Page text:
The passage of the Every Student Succeeds Act (ESSA), the long-awaited successor to No Child Left Behind, creates a unique framework for school boards, teachers, administrators and communities to work together to make sure all children have access to high-quality, well-rounded education.

At the NSBA’s January 19 forum, “Public Education Agenda for America’s Success,” panelists discussed how the new law, new administration, and new Congress would affect education across the nation. Despite some level of uncertainty, panelists spoke to how school boards and local – even family level -decision making could be expected to play a larger role than in the recent past. When asked specifically about what school boards might do, much of the panelists’ conversation focused on the regular school day, but panelist Gerard Robinson of the American Enterprise Institute noted that afterschool programs are a time-tested, research-based part of the solution that should not be overlooked.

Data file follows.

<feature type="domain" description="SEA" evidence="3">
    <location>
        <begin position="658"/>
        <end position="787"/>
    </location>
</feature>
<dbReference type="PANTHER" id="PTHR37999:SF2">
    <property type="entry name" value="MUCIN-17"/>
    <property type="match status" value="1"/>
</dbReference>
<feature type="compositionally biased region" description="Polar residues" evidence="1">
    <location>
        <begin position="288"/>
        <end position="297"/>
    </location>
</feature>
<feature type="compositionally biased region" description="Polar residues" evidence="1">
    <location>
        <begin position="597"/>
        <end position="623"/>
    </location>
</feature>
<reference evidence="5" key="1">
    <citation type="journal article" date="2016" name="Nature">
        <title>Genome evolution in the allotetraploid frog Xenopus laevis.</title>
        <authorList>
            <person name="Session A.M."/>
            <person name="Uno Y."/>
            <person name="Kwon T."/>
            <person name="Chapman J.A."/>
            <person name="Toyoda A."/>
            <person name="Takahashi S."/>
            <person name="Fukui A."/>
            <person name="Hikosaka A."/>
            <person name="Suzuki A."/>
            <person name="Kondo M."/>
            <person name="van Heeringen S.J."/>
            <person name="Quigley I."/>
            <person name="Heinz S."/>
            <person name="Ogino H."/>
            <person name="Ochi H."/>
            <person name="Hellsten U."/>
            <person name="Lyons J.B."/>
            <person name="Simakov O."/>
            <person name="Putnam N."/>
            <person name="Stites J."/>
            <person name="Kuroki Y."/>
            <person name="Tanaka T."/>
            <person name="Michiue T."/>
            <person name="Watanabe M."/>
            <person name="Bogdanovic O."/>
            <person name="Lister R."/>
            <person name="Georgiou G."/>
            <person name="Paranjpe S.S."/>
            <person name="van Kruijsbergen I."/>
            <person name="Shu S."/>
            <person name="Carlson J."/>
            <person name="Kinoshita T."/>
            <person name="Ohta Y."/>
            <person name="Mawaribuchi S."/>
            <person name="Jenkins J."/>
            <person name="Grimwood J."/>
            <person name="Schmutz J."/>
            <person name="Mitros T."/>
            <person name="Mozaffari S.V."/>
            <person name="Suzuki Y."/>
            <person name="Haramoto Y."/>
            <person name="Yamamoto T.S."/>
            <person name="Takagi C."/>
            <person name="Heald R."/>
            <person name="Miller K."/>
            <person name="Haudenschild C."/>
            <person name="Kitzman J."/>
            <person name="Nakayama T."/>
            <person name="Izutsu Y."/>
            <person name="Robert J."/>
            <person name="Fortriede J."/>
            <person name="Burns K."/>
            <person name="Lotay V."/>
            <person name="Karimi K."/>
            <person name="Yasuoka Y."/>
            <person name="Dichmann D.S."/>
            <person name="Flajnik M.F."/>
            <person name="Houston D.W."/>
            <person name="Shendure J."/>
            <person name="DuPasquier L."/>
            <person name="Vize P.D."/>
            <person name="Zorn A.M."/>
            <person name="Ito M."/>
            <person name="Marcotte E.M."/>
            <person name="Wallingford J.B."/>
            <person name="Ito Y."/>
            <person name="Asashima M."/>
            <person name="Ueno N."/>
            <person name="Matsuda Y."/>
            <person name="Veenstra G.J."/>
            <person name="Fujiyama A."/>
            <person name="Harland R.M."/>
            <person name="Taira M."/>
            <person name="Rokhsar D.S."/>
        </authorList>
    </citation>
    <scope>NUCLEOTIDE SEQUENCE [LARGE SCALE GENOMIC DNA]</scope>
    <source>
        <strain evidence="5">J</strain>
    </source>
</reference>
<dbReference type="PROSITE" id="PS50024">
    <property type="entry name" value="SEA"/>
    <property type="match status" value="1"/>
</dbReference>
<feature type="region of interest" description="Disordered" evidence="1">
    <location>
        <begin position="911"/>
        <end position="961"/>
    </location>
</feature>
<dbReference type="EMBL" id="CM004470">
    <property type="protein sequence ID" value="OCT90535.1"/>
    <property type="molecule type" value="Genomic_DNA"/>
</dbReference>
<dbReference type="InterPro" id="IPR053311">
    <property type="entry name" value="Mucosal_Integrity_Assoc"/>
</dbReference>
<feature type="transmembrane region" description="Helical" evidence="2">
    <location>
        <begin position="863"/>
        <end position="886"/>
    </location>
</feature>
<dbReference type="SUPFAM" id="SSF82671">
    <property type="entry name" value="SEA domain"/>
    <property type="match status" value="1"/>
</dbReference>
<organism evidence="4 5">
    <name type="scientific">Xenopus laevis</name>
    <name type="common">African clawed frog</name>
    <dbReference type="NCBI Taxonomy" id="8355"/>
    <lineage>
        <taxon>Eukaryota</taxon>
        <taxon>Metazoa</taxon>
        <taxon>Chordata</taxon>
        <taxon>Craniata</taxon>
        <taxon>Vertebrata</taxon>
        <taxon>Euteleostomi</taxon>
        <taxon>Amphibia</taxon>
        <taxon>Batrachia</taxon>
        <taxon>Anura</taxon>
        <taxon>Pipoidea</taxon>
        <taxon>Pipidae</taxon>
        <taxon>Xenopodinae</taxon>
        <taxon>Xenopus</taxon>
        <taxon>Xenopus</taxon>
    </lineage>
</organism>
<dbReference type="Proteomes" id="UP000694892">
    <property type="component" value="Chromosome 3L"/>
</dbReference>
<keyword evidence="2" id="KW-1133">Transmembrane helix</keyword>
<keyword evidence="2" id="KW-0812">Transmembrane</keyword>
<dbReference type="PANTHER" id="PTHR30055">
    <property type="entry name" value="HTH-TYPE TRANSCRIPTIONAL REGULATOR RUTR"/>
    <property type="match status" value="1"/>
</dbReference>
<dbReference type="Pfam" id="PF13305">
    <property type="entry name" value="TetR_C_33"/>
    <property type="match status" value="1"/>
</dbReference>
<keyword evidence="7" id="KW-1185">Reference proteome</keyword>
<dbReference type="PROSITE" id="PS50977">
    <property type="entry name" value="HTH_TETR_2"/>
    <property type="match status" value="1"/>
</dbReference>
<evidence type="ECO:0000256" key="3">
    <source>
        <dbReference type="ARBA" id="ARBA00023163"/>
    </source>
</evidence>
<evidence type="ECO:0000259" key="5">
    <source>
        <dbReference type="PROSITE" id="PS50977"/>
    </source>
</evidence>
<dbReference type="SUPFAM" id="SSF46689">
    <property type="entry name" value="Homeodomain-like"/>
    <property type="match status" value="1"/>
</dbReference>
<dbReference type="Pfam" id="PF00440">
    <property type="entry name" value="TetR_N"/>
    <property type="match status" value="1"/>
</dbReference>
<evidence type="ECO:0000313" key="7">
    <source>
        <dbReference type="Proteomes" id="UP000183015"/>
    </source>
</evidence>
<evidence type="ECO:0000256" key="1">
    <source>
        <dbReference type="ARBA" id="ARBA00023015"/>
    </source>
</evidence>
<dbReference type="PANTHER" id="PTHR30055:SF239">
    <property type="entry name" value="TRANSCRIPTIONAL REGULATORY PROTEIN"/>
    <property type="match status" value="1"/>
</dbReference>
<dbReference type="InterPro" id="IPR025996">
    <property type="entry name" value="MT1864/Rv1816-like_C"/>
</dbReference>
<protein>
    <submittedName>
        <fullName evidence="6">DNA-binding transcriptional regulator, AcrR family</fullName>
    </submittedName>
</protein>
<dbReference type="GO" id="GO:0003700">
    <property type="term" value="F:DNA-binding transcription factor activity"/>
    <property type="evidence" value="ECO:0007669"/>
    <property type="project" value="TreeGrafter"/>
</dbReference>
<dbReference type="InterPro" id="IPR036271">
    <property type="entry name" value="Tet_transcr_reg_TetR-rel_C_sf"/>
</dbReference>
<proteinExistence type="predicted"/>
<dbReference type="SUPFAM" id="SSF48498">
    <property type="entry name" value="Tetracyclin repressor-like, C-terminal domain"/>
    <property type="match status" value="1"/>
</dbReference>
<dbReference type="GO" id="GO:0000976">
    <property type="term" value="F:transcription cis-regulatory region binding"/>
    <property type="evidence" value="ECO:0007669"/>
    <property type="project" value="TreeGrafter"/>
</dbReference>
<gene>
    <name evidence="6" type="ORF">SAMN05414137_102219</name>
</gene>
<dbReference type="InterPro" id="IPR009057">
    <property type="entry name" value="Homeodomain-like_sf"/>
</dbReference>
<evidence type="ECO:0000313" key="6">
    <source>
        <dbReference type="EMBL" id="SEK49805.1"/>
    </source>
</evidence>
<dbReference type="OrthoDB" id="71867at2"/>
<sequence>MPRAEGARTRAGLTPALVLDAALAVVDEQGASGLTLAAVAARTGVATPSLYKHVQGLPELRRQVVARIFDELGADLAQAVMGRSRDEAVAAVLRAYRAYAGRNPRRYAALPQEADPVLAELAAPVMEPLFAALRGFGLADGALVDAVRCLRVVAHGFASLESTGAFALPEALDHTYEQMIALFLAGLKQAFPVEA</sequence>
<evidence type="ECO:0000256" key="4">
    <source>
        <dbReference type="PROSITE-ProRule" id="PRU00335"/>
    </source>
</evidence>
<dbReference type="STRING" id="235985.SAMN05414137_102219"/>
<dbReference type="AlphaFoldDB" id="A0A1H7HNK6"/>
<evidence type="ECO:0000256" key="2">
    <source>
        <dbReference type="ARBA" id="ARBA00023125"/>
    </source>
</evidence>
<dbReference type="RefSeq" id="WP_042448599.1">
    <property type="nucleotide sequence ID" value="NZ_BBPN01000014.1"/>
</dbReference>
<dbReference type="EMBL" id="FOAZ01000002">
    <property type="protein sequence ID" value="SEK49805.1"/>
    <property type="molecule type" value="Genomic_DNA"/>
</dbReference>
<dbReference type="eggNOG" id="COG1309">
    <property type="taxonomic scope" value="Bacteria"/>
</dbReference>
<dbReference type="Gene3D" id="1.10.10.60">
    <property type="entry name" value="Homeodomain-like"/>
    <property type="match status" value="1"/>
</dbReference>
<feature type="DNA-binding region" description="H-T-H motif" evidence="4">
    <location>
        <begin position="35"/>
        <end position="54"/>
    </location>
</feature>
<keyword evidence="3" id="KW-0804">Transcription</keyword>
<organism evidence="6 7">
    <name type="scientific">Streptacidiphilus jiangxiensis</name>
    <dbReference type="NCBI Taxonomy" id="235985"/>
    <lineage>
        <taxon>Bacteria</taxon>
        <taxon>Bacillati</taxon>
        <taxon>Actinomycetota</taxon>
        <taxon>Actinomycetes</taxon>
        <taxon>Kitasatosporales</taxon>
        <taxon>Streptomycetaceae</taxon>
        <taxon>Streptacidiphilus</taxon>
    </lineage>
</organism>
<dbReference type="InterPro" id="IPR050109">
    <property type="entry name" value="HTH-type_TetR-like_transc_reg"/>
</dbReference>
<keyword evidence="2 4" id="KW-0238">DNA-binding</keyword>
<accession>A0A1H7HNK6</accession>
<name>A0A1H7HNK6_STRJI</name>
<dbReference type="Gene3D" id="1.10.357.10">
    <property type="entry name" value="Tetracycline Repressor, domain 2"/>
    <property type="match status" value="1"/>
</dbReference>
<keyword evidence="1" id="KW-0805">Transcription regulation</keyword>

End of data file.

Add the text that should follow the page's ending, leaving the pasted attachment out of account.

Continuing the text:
Afterschool and summer programs across the nation have a strong history of supporting school systems’ efforts to provide students with a well-rounded education that puts them on the path to wellness and success. These out-of-school-time programs provide students with educational opportunities, enrichment activities, access to physical activity and nutritious meals and snacks, as well as opportunities to build leadership and social connections. Notably, afterschool programs do all that during what’s sometimes called “prime time for juvenile crime” – the afternoon hours when children are most likely to be either perpetrators or victims of crime  and when working parents worry most about their children’s safety.